In our culture — the polyphonic, multi-hued, gender-diverse, democratic U.S. of A. — citizens can find it hard to talk about race and representation. This reluctance extends to the open-minded, liberal community of theatre artists. As Ruthie Ann Miles declared to Playbill after her Tony win last month, Asian-Americans are under-cast in America's theatres: "There's no place to practice, which is on the stage. There aren't enough roles."
For 25 years now, one theatre has been deprogramming New York's assumptions about what roles an Asian-American actor can play. Mia Katigbak founded the National Asian-American Theatre Company (NAATCO) to cast Asian-American actors in classic works and in new plays by American playwrights, Asian or otherwise. Since 1990, NAATCO has produced plays by Sophocles, Shaw, Chekhov and Churchill. To celebrate their quarter-century, the company has revived its Obie-winning Awake and Sing! with support from the Public Theater.
In 2013, when NAATCO first presented Odets' masterwork, a few of the critics objected that they just couldn't buy an Asian-American cast as the Berger family, Jewish-Americans in the Depression-era Bronx. But Katigbak feels a strong sense of artistic empathy with the play: "It's a story about immigrants trying to make it in this country under economic straits and family dynamics. That's pretty universal."
She continues, "Perhaps the first visual impact could be jarring, but I think people start to identify with the circumstances more than the outward appearance. People said, 'Yeah, when you guys walk out, it's kind of odd that this stuff is coming out of your mouths.'" But just as theatregoers become acclimated to the artificial verse of Shakespeare's characters, NAATCO's audience quickly adjusts to the unconventional casting. Katigbak shows confidence in an audience's ability to accept the reality of the stage world. NAATCO's shows often have elements of abstract staging, underplaying the realism even in a script like Chekhov's Seagull. "If we continue to give the audience something to chew on, something really good to experience — I can't say I want them to forget that we're Asian, but it's no longer a factor."
This combination of inspired staging and Asian-American casting can challenge deeply-held preconceptions of canonical plays, a fact that Katigbak seems to delight in. "When we did The Seagull, I recall in one performance a gentleman huffily stood up in the middle of Act One and yelled, 'This is not Chekhov!' then charged out the theatre and slammed the door. I kind of thought that was fun!"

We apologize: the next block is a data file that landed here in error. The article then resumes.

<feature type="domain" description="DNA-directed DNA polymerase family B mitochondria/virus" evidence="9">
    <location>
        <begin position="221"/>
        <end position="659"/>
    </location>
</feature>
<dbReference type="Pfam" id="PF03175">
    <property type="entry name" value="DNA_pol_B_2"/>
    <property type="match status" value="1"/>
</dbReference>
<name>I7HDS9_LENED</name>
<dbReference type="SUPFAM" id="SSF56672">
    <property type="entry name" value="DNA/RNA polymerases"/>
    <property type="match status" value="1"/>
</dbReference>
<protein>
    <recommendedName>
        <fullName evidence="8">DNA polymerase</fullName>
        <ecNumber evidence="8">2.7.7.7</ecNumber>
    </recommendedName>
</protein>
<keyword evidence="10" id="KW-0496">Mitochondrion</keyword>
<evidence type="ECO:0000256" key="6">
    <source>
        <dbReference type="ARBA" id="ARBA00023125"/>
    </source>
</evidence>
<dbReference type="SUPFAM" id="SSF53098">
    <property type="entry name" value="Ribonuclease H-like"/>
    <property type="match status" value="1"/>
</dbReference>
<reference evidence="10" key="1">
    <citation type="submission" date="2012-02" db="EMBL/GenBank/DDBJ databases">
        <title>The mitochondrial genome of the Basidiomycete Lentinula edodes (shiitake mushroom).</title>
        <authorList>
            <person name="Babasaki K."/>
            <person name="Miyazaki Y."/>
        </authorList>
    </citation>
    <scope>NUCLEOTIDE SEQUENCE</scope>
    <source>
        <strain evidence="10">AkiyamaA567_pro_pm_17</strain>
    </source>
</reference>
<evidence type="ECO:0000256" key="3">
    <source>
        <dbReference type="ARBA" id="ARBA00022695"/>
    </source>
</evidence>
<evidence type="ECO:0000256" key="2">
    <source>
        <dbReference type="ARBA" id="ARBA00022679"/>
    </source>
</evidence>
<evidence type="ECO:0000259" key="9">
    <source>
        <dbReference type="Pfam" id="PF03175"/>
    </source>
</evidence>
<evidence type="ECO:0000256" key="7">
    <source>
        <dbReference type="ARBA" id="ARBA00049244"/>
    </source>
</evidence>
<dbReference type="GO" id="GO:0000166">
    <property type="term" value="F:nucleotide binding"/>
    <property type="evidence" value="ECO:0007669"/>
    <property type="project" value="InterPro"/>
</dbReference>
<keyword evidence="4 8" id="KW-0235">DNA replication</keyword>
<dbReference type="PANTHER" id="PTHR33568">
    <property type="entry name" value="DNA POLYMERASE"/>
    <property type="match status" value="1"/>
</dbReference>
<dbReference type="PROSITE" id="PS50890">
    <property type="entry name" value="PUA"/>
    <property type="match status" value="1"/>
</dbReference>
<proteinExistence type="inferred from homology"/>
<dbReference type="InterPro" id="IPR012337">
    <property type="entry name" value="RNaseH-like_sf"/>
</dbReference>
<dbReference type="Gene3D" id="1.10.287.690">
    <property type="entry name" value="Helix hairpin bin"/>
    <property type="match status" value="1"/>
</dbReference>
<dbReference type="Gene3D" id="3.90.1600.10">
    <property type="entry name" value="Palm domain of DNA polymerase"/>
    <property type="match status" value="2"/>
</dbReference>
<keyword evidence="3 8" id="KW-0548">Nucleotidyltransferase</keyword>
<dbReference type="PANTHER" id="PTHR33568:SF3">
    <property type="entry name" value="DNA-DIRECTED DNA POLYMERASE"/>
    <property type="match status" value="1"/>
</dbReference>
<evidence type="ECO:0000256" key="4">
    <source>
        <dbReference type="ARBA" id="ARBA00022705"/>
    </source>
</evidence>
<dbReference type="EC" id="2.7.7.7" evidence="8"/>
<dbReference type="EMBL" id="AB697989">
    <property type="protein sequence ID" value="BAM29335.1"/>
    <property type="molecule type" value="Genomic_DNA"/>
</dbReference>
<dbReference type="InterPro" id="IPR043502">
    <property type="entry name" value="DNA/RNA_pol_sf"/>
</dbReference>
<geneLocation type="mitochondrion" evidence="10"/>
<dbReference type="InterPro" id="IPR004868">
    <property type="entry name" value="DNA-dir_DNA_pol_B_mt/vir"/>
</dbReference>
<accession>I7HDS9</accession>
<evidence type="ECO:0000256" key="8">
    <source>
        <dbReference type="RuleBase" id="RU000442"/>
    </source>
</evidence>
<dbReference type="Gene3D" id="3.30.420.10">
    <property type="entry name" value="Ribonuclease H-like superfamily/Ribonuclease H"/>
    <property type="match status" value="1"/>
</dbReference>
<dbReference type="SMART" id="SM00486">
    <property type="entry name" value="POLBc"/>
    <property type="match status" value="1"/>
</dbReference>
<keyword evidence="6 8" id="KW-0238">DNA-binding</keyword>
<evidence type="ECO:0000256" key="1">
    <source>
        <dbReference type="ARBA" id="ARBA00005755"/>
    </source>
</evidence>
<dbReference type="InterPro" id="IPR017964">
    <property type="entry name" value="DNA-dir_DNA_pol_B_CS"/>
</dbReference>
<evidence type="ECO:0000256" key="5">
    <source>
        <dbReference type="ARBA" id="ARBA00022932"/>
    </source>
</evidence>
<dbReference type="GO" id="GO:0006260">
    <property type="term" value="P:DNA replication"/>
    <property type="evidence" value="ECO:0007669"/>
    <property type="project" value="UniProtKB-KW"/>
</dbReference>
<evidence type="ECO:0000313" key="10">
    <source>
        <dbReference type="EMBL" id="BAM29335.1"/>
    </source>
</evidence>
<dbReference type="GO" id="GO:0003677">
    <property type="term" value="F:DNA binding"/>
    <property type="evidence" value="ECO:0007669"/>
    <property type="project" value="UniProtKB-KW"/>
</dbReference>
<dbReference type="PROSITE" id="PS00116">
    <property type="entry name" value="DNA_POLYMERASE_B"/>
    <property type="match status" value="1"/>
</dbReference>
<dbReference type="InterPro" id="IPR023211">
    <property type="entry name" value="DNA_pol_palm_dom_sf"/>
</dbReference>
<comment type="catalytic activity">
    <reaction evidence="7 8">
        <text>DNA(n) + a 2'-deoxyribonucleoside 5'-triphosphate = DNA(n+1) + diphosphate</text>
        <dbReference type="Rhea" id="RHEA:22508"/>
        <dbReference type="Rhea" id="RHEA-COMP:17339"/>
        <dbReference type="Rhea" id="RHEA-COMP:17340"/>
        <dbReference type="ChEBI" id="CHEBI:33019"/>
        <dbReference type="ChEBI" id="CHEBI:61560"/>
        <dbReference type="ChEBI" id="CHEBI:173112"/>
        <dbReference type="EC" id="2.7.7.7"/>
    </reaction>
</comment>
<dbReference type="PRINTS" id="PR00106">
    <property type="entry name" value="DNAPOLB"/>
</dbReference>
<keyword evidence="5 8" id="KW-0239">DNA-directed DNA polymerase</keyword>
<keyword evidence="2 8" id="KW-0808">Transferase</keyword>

If alienating a few stuffed shirts is the trade-off for enlightening the theatre community, Katigbak is willing to pay. That's because, as she points out, the onstage representation of Asian-Americans is still a big problem. Elaborating on Miles' post-Tony observation, Katigbak describes how this anniversary remounting of Awake and Sing! was inspired by conversations with Oskar Eustis, her counterpart at the Public Theater.
The artistic directors had noted how casting of Asian-Americans had recently seemed to regress. "There was the whole La Jolla Nightingale debacle [in 2012]: a Chinese tale where there were, I think, two Asian characters, not in any of the main roles. Then dovetailing with that was the casting of a white person in [Edwin] Drood who was supposed to be South Asian."
Katigbak also pointed out a dysfunctional cycle in how larger companies approach Asian-American casting. "The bigger theatres still don't think about it unless it's revivals of The King and I and Miss Saigon. Goodness, those are the same things that we were talking about 20 years ago! In response to our protests, they were like, 'Okay, we're going to put on Miss Saigon and King and I, we'll hire a hundred Asian-American actors.' So all of a sudden the percentage goes up. And then they close, and that's it. Then you protest again and they haul out the same shows."
NAATCO was founded in part to counter these theatrical habits. While Katigbak notes that progress has been too small and too slow, she does note practical changes over the last quarter-century. Returning to the immigrant themes of Awake and Sing!, she says, "As the first and second generations became more comfortable culturally and economically, that has widened opportunities. We're getting to the third and fourth wave of Asian-Americans, so we have a lot more actors come in for auditions, which is a good thing. Which also means there are more Asian-American playrights."
But an influx of talent can only help so much if directors can't imagine an Asian-American actor as Hamlet or Hedda, or as the lead in their new American drama. To help others see the arbitrary nature of casting conventions, Katigbak offers an instructive anecdote:
"The second Chekhov that we did, which was The Cherry Orchard, we were talking to our set designer. She wasn't sure whether she wanted to come on board because she kept saying, 'Oh, are we going to reset this into an Asian cultural context?' And I would say, 'No, that's not what we do.' She thought about it and finally came back and said, 'Well actually, I don't ask Irish-Americans the same question. Why do I assume that they have a natural affinity, or they're able to represent Russians onstage any more believeably than an Asian-American theatre company?'" Representation of America's non-white, non-straight actors is more complex than good intentions and ready-made phrases can accommodate. But Katigbak does share a recent sign of progress. "I just finished a show with Clubbed Thumb, called Card and Gift. At one point, I spoke to Maria Stryer, the artistic director, and I said, 'You know, thanks for casting me, because I don't really think my character is supposed to be Asian-American.' And Maria kind of looked at me and laughed and said, 'Well, we don't want you to stop being Asian-American!'"